Marceau EM, Berry J, Lunn J, Kelly PJ. Cognitive remediation improves executive functions, self-regulation and quality of life in residents of a substance use disorder therapeutic community. Submitted for publication. 2017.
Marceau EM, Lunn J, Berry J, Kelly PJ, Solowij N. The Montreal cognitive assessment (MoCA) is sensitive to head injury and cognitive impairment in a residential alcohol and other drug therapeutic community. J Subst Abus Treat. 2016;66:20–36.
Mortlock K, Deane F, Crowe TP. Screening for mental disorder comorbidity in Australian alcohol and other drug residential treatment settings. J Subst Abus Treat. 2011;40:397–404.
McKay J, van Horn D, Oslin D. A randomized trial of extended telephone-based continuing care for alcohol dependence: within-treatment substance use outcomes. J Consult Clin Psych. 2010.
McKay JR, Lynch KG, Coviello D, Morrison R, Cary MS, Skalina L, et al. Randomized trial of continuing care enhancements for cocaine-dependent patients following initial engagement. J Consult Clin Psychol. 2010;78:111–20.
Sobell LC, Sobell MB, Agrawal S. Randomized controlled trial of a cognitive–behavioral motivational intervention in a group versus individual format for substance use disorders. Psychol Addict Behav. 2009;23:672–83.
Miller W, Manuel JK. How large must a treatment effect be before it matters to practitioners? An estimation method and demonstration. Drug Alcohol Rev. 2008;27:524–8.
Beecham J, Knapp M, 2nd edition, 200–224. Costing psychiatric interventions. In: Thornicroft G, editor. Measuring Mental Health Needs: Gaskell; 2001. p. 200–224.
The research team would like to sincerely acknowledge the people who have participated in the project. We would also like to thank the continuing care workers: Jonathan Farham, Paul Adams, Mellissa Smith, Sarah Chaouk, Melissa Stott, and Daniel Betteridge. We would also to thank the managers who have helped to support the project at the sites: Sarah Etter, Nick Gouliaditis, Matt Stubbs, and Jemma Bolton.
The study is funded by a competitive research grant from the Alcohol and Other Drugs Early Intervention Innovation Fund, NSW Health (Address: 73 Miller Street, North Sydney, NSW, Australia, 2060). NSW Health had/will have no influence on the collection, analysis and interpretation of data, or writing of the final research outcomes.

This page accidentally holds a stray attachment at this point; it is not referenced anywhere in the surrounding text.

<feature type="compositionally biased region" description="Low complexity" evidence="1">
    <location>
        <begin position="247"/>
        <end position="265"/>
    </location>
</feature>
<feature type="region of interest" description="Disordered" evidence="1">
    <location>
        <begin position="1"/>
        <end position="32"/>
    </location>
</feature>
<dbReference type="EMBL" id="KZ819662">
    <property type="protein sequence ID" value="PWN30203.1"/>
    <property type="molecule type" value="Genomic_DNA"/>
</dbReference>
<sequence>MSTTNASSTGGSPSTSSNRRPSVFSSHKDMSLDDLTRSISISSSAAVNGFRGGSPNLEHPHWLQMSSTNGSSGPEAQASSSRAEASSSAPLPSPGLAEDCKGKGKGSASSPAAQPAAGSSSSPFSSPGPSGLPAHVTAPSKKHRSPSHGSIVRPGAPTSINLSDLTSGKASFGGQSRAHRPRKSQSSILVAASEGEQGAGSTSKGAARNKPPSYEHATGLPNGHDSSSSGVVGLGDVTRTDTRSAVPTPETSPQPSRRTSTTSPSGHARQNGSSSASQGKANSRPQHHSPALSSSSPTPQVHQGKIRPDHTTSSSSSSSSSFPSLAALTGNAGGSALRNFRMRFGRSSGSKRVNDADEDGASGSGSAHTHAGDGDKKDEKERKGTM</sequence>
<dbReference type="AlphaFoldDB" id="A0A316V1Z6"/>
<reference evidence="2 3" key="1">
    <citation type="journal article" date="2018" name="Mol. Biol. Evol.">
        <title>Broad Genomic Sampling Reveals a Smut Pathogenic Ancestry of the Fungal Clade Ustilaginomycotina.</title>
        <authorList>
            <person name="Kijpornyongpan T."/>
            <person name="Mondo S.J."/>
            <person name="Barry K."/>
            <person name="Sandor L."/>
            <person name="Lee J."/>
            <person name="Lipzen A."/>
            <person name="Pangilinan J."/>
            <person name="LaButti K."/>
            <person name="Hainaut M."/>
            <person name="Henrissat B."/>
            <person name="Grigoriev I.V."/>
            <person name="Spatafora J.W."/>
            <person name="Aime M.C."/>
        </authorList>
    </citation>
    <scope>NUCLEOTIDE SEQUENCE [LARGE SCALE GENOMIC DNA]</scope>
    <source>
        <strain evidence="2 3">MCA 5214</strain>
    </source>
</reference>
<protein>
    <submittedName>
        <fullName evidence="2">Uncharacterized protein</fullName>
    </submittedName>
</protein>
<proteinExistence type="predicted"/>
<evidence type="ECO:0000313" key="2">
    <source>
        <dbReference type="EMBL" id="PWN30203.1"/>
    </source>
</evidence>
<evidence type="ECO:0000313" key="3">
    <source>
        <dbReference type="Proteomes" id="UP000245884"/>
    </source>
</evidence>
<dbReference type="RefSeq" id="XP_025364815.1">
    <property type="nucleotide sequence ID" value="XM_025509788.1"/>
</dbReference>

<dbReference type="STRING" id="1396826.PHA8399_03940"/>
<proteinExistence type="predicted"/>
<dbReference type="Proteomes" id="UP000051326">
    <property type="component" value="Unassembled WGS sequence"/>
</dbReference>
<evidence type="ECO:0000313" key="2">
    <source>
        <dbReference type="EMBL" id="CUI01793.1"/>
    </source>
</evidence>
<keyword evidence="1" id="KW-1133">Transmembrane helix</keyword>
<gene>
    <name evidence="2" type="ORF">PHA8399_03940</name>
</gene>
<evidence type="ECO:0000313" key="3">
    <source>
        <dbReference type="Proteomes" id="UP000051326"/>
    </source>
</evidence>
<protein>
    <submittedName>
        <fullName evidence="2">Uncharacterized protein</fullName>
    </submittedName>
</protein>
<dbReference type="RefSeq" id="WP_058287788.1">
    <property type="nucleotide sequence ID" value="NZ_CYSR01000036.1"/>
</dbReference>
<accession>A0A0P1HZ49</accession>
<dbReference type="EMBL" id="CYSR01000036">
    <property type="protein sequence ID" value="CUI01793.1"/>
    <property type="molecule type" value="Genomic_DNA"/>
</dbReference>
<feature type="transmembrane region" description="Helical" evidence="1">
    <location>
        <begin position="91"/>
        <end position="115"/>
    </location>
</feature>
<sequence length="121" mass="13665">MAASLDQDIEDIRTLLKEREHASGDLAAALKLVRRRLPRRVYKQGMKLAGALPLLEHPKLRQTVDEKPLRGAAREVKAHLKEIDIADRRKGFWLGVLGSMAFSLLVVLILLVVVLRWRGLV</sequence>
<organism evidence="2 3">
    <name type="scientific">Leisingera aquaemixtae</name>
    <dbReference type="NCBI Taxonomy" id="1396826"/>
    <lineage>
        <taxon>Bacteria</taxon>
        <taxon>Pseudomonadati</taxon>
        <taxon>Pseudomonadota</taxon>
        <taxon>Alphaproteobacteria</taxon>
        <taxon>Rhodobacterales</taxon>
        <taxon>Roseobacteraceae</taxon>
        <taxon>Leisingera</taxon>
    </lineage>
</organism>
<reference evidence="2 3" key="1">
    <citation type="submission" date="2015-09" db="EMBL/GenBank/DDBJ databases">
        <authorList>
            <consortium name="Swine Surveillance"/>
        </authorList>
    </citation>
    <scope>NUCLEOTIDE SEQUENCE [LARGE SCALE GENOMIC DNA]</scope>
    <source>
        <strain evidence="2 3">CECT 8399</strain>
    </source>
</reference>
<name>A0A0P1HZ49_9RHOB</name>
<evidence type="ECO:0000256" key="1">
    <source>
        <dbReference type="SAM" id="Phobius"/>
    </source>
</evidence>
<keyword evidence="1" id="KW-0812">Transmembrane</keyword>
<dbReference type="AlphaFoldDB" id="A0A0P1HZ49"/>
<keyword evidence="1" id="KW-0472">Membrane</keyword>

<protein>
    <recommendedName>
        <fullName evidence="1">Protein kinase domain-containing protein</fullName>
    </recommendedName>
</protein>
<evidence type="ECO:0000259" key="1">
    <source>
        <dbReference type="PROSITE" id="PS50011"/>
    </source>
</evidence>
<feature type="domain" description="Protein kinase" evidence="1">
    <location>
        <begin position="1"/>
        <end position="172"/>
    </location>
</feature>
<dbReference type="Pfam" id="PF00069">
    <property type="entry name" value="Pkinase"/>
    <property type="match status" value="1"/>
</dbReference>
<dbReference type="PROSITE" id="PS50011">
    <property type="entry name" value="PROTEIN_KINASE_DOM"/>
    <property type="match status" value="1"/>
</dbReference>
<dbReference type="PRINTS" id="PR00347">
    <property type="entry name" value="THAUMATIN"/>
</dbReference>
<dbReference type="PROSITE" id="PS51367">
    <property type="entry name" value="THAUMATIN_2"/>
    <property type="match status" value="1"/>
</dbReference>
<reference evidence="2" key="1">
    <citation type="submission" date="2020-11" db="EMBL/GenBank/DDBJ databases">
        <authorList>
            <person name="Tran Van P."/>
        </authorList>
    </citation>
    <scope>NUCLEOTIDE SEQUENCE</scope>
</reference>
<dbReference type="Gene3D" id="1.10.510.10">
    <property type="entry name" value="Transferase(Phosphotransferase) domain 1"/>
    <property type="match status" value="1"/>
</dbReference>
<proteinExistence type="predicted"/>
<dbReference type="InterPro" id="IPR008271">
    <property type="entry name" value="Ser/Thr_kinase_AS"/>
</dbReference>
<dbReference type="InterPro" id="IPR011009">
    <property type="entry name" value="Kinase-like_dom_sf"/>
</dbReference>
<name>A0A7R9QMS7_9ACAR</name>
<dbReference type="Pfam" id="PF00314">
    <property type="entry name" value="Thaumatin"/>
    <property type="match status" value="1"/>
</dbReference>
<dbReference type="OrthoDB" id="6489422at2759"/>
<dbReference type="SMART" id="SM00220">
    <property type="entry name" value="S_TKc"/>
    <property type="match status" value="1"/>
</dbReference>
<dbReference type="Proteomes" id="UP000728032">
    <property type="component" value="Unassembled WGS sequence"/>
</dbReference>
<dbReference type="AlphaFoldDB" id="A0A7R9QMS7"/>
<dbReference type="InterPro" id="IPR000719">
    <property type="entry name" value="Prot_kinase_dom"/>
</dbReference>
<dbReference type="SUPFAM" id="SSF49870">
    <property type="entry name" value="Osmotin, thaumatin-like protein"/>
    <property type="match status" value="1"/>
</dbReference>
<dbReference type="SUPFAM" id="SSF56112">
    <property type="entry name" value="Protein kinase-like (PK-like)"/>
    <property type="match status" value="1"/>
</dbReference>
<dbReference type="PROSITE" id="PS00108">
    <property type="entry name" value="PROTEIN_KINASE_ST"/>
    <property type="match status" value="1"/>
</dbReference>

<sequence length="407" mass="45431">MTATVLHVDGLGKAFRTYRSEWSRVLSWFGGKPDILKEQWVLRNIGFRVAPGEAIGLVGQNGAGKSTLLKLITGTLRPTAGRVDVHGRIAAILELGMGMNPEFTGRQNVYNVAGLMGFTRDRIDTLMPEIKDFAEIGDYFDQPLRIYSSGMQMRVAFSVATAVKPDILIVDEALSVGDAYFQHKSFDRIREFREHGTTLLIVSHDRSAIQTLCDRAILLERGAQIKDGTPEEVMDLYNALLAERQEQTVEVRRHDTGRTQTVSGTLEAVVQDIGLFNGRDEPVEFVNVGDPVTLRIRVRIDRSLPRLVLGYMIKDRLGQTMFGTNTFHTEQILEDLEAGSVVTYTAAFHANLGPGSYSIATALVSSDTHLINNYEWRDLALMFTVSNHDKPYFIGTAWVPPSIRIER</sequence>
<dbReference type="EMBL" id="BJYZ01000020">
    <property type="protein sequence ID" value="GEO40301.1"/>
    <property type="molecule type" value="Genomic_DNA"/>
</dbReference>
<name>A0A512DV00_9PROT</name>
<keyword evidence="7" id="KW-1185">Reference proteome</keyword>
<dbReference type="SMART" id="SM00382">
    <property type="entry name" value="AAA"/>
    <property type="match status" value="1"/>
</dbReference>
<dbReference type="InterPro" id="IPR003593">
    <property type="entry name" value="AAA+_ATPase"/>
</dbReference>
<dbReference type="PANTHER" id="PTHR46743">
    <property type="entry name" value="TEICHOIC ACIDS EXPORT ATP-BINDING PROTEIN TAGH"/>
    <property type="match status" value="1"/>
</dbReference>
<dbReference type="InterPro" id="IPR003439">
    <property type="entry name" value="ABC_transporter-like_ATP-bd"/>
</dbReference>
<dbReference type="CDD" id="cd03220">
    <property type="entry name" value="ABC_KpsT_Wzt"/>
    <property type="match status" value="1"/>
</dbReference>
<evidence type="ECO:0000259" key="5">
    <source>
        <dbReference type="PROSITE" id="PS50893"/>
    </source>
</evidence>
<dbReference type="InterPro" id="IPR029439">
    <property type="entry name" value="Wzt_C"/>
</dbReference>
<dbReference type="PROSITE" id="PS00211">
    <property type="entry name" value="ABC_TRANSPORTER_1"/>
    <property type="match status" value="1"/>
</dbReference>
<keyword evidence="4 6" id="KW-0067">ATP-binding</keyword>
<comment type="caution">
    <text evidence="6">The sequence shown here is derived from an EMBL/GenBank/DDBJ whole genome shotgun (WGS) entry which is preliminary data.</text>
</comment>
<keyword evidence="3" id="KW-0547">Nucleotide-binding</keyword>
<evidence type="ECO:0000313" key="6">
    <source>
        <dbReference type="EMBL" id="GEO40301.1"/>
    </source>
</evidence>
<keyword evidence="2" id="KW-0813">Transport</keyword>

Ethics approval and consent to participate
The University of Wollongong Human Research Ethics Committee (HE 2018/156) has reviewed and approved the research trial. Written informed consent will be obtained from all recruited participants.
Consent for publication
GB is employed by The Salvation Army. JL is employed by WHOS. PK and FD have both held research consultancies with The Salvation Army and WHOS. The other authors declare that they have no competing interests.
Springer Nature remains neutral with regard to jurisdictional claims in published maps and institutional affiliations.
The original version of this article was revised as author Amanda Baker was erroneously omitted from the authorship.
Rights and permissions
Open Access This article is distributed under the terms of the Creative Commons Attribution 4.0 International License (http://creativecommons.org/licenses/by/4.0/), which permits unrestricted use, distribution, and reproduction in any medium, provided you give appropriate credit to the original author(s) and the source, provide a link to the Creative Commons license, and indicate if changes were made. The Creative Commons Public Domain Dedication waiver (http://creativecommons.org/publicdomain/zero/1.0/) applies to the data made available in this article, unless otherwise stated.
About this article
Cite this article
Kelly, P., Deane, F., Baker, A. et al. Study protocol the Continuing Care Project: a randomised controlled trial of a continuing care telephone intervention following residential substance dependence treatment. BMC Public Health 20, 107 (2020). https://doi.org/10.1186/s12889-020-8206-y
- Continuing care
- The salvation Army
- We help ourselves
- Substance use
- Mental health